Specialty: Primary care, Primary sub-specialty: Public Health; UKCRC code/ Disease: Cancer/ Malignant neoplasms of respiratory and intrathoracic organs, Cardiovascular/ Pulmonary heart disease and diseases of pulmonary circulation, Respiratory/ Lung diseases due to external agents, Stroke/ Cerebrovascular diseases
Smokers with a smoking-related chronic disease and who have no intention of stopping immediately or seeking cessation support are randomised to one of two groups if they decline referral to NHS stop smoking services (SSS) and smoking cessation medication during a routine annual review appointment with their GP or Practice Nurse: an intervention group offered encouragement by their practitioner to use an e-cigarette, or a standard care control group who will receive nothing beyond the usual care already provided prior to randomisation.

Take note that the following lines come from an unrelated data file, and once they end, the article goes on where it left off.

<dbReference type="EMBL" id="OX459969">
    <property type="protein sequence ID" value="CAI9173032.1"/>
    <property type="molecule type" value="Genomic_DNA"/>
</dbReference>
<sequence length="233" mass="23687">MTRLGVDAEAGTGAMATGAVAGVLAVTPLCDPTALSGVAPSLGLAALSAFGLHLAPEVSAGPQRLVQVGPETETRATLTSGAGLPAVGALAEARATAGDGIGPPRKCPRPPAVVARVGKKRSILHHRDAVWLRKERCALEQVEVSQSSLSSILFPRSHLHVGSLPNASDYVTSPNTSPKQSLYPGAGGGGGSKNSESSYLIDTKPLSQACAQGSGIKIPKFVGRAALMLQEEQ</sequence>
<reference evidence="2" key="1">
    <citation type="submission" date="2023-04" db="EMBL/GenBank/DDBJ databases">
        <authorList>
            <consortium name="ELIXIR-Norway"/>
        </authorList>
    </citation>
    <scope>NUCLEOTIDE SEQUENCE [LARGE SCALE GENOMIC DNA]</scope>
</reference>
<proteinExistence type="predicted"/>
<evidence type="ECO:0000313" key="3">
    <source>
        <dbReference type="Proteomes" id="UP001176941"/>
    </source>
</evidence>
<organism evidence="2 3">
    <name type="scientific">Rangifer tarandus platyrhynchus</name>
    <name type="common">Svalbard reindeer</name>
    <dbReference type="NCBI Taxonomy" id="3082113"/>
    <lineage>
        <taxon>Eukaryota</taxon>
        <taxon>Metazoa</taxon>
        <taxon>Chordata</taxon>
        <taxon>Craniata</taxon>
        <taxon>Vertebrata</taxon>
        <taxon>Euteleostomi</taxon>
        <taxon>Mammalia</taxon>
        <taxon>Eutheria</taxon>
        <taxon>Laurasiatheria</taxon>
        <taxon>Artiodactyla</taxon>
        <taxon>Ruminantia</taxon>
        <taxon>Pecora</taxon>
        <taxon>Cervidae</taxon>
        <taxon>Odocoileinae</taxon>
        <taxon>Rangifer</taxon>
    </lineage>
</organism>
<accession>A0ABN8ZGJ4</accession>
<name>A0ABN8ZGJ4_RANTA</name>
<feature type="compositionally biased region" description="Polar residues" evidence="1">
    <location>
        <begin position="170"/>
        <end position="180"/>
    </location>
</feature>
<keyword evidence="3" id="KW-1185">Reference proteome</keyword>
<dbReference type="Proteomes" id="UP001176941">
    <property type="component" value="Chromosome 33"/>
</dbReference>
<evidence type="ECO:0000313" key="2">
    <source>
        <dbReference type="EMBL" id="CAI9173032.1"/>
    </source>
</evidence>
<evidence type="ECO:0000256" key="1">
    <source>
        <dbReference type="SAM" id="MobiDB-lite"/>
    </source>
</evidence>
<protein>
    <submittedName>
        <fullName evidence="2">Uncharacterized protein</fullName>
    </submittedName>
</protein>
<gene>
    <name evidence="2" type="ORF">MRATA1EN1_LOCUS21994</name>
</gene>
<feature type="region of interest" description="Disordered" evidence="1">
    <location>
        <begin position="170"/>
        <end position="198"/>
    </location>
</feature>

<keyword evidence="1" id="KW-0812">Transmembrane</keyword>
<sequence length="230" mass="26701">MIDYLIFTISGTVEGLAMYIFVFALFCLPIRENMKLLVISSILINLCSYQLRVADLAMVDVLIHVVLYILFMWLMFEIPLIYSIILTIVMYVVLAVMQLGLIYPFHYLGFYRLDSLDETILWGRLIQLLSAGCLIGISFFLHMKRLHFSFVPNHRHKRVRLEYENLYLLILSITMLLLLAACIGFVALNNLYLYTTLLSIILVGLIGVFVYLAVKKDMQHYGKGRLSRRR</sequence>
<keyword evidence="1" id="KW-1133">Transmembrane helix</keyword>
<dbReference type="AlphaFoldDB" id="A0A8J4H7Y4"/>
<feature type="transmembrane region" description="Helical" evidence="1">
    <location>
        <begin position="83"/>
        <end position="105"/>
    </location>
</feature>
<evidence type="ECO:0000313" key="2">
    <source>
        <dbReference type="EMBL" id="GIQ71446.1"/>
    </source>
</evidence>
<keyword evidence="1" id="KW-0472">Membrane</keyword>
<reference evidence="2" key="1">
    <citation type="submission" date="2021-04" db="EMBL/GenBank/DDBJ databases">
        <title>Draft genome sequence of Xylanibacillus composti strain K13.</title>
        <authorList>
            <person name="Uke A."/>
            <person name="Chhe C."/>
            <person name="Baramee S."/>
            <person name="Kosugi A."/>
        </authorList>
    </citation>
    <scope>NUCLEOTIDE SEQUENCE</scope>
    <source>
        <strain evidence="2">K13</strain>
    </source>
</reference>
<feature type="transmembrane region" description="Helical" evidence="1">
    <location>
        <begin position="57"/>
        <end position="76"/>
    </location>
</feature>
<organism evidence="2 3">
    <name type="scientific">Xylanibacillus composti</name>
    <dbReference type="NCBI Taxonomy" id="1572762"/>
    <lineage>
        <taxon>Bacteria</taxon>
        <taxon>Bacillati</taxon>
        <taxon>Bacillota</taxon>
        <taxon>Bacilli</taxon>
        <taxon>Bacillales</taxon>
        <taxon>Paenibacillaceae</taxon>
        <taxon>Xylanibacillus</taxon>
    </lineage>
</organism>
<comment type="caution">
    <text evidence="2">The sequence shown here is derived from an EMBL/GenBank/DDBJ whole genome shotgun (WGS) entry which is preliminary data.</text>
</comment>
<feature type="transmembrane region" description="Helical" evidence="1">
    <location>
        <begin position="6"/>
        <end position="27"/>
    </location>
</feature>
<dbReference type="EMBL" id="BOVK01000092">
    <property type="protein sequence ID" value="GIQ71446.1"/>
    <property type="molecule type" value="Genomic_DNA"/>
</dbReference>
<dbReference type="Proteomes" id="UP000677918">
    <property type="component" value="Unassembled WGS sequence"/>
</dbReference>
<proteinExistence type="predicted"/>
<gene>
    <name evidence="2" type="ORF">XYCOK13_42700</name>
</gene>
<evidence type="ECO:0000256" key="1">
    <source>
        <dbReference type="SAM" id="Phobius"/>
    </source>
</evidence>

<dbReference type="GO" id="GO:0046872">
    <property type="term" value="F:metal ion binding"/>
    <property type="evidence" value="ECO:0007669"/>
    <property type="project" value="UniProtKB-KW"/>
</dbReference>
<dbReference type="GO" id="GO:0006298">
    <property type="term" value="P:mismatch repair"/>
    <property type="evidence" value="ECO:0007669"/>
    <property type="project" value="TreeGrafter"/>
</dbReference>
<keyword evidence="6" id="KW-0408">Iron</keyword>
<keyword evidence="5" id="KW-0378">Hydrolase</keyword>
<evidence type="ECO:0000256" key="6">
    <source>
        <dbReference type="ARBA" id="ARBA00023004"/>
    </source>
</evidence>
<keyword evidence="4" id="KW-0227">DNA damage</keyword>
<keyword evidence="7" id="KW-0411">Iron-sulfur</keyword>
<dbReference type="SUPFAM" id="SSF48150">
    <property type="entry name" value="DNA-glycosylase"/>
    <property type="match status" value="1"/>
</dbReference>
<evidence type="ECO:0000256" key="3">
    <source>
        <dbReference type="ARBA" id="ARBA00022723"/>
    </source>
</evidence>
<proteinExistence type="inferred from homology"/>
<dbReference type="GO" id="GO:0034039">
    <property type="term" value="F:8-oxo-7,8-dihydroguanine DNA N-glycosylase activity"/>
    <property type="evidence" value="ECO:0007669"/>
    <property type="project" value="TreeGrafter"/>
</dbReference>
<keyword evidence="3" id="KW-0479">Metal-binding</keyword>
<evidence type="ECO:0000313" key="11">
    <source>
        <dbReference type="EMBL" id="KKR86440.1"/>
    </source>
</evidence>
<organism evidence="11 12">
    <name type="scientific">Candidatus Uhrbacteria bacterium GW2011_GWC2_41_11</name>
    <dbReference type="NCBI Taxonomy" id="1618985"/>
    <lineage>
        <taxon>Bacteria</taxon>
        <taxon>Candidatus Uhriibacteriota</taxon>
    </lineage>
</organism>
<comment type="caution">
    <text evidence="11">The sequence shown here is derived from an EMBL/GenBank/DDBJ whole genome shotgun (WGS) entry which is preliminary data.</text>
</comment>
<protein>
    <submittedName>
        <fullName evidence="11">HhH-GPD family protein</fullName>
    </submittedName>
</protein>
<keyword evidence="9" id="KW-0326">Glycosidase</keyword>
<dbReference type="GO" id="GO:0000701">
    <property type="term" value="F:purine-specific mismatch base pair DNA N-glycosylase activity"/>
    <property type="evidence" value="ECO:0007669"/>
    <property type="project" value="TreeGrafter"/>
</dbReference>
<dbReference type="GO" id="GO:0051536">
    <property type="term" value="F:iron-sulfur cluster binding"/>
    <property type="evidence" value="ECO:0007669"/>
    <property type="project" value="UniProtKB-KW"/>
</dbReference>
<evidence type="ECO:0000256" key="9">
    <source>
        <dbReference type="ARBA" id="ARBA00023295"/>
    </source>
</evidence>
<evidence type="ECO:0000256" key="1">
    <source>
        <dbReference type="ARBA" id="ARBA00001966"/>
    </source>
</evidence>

Participants in the intervention group are offered an e-cigarette starter pack and accompanying practical support booklet, containing links to a telephone call back service for technical support and a dedicated study-website. Participants are followed-up at two months and eight months after their annual review appointment.
Primary outcome measure
1. The first primary outcome is 7-day point-prevalence abstinence from smoked tobacco at two months. Abstinence is defined as complete self-reported abstinence from smoking – not even a puff – in the past seven days, accompanied by a salivary anabasine concentration of <1ng/ml.